An innovative suicide prevention website designed to help rail network staff spot the signs of potential incidents has won the ‘Best use of technology’ category in this year’s annual Charity Times Awards.
Employees have access to downloadable video-based learning modules and guidelines on how talk to vulnerable people and resolve the situation by liaising with the British Transport Police, the emergency services or partners such as Samaritans.
Ian Stevens, the head of the Network Rail suicide prevention programme, said: “Any death on the railway is a tragedy, but the impact is felt not only by those who knew the person but by the train driver and station staff and those who are involved in the aftermath. We want to do everything we can to stop this from happening, and if it does, to help our people deal with it.
“The online learning tool has been developed to supplement the extremely successful training courses that Samaritans deliver for railway staff. It has helped us to reach out to thousands more of our people and provide them with guidance, reassurance and skills to understand a difficult and sensitive situation, and make a positive difference. I’m pleased everyone involved with this project has been recognised with this award, but the real prize is the potential lives it will save.”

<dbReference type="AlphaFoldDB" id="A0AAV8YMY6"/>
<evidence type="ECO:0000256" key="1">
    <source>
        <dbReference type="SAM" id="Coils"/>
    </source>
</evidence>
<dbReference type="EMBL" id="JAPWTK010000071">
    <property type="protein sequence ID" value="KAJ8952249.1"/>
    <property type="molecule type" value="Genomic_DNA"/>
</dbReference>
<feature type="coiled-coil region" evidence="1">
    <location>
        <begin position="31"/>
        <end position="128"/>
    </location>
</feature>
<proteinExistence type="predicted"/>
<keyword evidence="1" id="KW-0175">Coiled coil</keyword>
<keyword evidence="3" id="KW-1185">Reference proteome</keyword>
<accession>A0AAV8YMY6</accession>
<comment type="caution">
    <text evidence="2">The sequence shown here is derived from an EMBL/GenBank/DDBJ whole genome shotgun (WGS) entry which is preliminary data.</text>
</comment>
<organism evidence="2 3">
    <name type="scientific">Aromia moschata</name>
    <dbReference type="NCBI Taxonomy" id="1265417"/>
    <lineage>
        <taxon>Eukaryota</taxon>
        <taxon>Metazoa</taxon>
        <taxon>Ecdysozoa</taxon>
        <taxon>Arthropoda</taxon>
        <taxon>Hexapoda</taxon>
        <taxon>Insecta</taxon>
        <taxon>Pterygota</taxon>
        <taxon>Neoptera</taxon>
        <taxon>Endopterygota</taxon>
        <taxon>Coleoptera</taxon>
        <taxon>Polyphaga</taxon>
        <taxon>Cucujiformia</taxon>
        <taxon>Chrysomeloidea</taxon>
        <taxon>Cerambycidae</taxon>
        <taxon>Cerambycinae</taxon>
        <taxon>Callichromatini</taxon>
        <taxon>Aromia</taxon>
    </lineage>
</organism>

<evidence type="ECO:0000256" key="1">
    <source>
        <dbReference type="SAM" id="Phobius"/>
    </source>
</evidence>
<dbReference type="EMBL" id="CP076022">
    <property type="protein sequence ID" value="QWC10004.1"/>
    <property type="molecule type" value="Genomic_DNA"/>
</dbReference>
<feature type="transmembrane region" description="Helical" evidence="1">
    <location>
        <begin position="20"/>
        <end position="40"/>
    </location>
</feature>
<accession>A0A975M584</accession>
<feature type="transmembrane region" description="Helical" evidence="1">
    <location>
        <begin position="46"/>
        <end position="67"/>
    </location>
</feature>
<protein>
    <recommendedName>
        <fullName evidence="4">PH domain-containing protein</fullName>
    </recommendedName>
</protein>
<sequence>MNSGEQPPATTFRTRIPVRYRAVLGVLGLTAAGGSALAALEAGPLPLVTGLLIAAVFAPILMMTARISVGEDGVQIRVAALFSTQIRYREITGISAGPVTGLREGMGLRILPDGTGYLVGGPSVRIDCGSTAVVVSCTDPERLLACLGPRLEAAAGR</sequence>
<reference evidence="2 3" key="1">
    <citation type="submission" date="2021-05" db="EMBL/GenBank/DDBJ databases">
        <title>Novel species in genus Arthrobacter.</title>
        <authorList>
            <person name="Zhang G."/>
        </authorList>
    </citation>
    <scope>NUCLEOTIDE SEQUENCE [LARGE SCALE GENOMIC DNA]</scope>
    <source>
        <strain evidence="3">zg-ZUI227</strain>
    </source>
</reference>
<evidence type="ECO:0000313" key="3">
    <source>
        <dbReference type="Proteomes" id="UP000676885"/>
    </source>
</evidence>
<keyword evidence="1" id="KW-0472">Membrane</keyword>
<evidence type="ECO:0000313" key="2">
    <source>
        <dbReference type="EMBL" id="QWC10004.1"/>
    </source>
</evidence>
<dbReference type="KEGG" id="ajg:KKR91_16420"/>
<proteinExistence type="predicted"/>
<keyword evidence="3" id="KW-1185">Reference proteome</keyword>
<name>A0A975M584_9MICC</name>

The Charity Times organised the ceremony on Wednesday, 7th October, to recognise excellence in the sector. Samaritans, Network Rail, British Transport Police, East Midlands Trains and Quadrant Events received the award on behalf of the wider industry for their partnership in developing the web-based package.
On average one person attempts or completes suicide on the British rail network every 31 hours and incidents on the tracks affect rail staff as well as passengers and the victim’s relatives. By partnering with Samaritans, Network Rail has an aspiration to reach over one hundred thousand rail industry staff through a combination of face-to-face training and the new online learning materials, which give staff the skills and confidence to intervene.
Ruth Sutherland, Samaritans CEO said: “We are delighted with this award. Samaritans and the rail industry have been working hard to roll out the learning tool, which has been developed to raise awareness of suicide prevention and support available to staff on the railways. It has now been seen by 8,000 railway workers.
“It is a unique partnership, and takes a proactive approach in order to equip people with the skills to reach out to those who are vulnerable, working closely with Network Rail, the British Transport Police and the Train Operating Companies.”